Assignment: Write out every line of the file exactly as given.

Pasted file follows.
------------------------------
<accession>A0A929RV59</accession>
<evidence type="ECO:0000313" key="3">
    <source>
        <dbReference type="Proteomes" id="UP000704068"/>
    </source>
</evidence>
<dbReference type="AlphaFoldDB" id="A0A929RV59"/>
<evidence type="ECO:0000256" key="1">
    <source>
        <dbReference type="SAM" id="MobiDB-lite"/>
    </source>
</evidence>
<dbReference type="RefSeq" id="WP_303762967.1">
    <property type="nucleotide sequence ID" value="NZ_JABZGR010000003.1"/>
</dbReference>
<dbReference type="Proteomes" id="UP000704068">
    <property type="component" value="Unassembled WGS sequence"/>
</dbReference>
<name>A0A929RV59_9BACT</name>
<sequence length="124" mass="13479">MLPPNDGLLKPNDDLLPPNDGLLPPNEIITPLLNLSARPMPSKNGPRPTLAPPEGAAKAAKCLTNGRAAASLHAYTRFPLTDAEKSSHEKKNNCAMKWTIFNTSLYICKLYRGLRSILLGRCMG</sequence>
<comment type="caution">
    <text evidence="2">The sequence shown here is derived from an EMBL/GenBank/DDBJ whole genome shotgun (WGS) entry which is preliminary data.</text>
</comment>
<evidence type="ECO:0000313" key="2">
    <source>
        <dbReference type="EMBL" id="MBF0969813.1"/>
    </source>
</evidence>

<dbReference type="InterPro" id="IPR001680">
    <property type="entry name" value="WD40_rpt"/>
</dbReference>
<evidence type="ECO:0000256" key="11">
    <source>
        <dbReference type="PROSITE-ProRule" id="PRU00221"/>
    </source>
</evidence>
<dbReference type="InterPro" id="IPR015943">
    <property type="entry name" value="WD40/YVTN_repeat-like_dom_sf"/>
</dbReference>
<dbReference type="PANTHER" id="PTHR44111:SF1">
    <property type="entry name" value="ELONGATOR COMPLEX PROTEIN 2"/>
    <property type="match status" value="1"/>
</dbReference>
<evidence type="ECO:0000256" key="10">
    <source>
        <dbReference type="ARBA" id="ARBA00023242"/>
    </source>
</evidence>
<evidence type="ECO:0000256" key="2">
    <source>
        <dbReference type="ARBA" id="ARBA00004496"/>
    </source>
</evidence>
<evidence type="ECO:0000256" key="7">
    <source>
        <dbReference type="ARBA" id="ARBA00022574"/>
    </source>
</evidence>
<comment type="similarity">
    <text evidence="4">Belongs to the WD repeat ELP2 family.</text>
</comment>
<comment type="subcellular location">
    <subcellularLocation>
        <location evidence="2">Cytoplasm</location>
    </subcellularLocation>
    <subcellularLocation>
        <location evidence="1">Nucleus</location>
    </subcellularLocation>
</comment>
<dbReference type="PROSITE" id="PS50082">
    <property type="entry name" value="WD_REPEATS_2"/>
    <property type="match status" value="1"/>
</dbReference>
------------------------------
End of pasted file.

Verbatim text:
<accession>A0A929RV59</accession>
<evidence type="ECO:0000313" key="3">
    <source>
        <dbReference type="Proteomes" id="UP000704068"/>
    </source>
</evidence>
<dbReference type="AlphaFoldDB" id="A0A929RV59"/>
<evidence type="ECO:0000256" key="1">
    <source>
        <dbReference type="SAM" id="MobiDB-lite"/>
    </source>
</evidence>
<dbReference type="RefSeq" id="WP_303762967.1">
    <property type="nucleotide sequence ID" value="NZ_JABZGR010000003.1"/>
</dbReference>
<dbReference type="Proteomes" id="UP000704068">
    <property type="component" value="Unassembled WGS sequence"/>
</dbReference>
<name>A0A929RV59_9BACT</name>
<sequence length="124" mass="13479">MLPPNDGLLKPNDDLLPPNDGLLPPNEIITPLLNLSARPMPSKNGPRPTLAPPEGAAKAAKCLTNGRAAASLHAYTRFPLTDAEKSSHEKKNNCAMKWTIFNTSLYICKLYRGLRSILLGRCMG</sequence>
<comment type="caution">
    <text evidence="2">The sequence shown here is derived from an EMBL/GenBank/DDBJ whole genome shotgun (WGS) entry which is preliminary data.</text>
</comment>
<evidence type="ECO:0000313" key="2">
    <source>
        <dbReference type="EMBL" id="MBF0969813.1"/>
    </source>
</evidence>

<dbReference type="InterPro" id="IPR001680">
    <property type="entry name" value="WD40_rpt"/>
</dbReference>
<evidence type="ECO:0000256" key="11">
    <source>
        <dbReference type="PROSITE-ProRule" id="PRU00221"/>
    </source>
</evidence>
<dbReference type="InterPro" id="IPR015943">
    <property type="entry name" value="WD40/YVTN_repeat-like_dom_sf"/>
</dbReference>
<dbReference type="PANTHER" id="PTHR44111:SF1">
    <property type="entry name" value="ELONGATOR COMPLEX PROTEIN 2"/>
    <property type="match status" value="1"/>
</dbReference>
<evidence type="ECO:0000256" key="10">
    <source>
        <dbReference type="ARBA" id="ARBA00023242"/>
    </source>
</evidence>
<evidence type="ECO:0000256" key="2">
    <source>
        <dbReference type="ARBA" id="ARBA00004496"/>
    </source>
</evidence>
<evidence type="ECO:0000256" key="7">
    <source>
        <dbReference type="ARBA" id="ARBA00022574"/>
    </source>
</evidence>
<comment type="similarity">
    <text evidence="4">Belongs to the WD repeat ELP2 family.</text>
</comment>
<comment type="subcellular location">
    <subcellularLocation>
        <location evidence="2">Cytoplasm</location>
    </subcellularLocation>
    <subcellularLocation>
        <location evidence="1">Nucleus</location>
    </subcellularLocation>
</comment>
<dbReference type="PROSITE" id="PS50082">
    <property type="entry name" value="WD_REPEATS_2"/>
    <property type="match status" value="1"/>
</dbReference>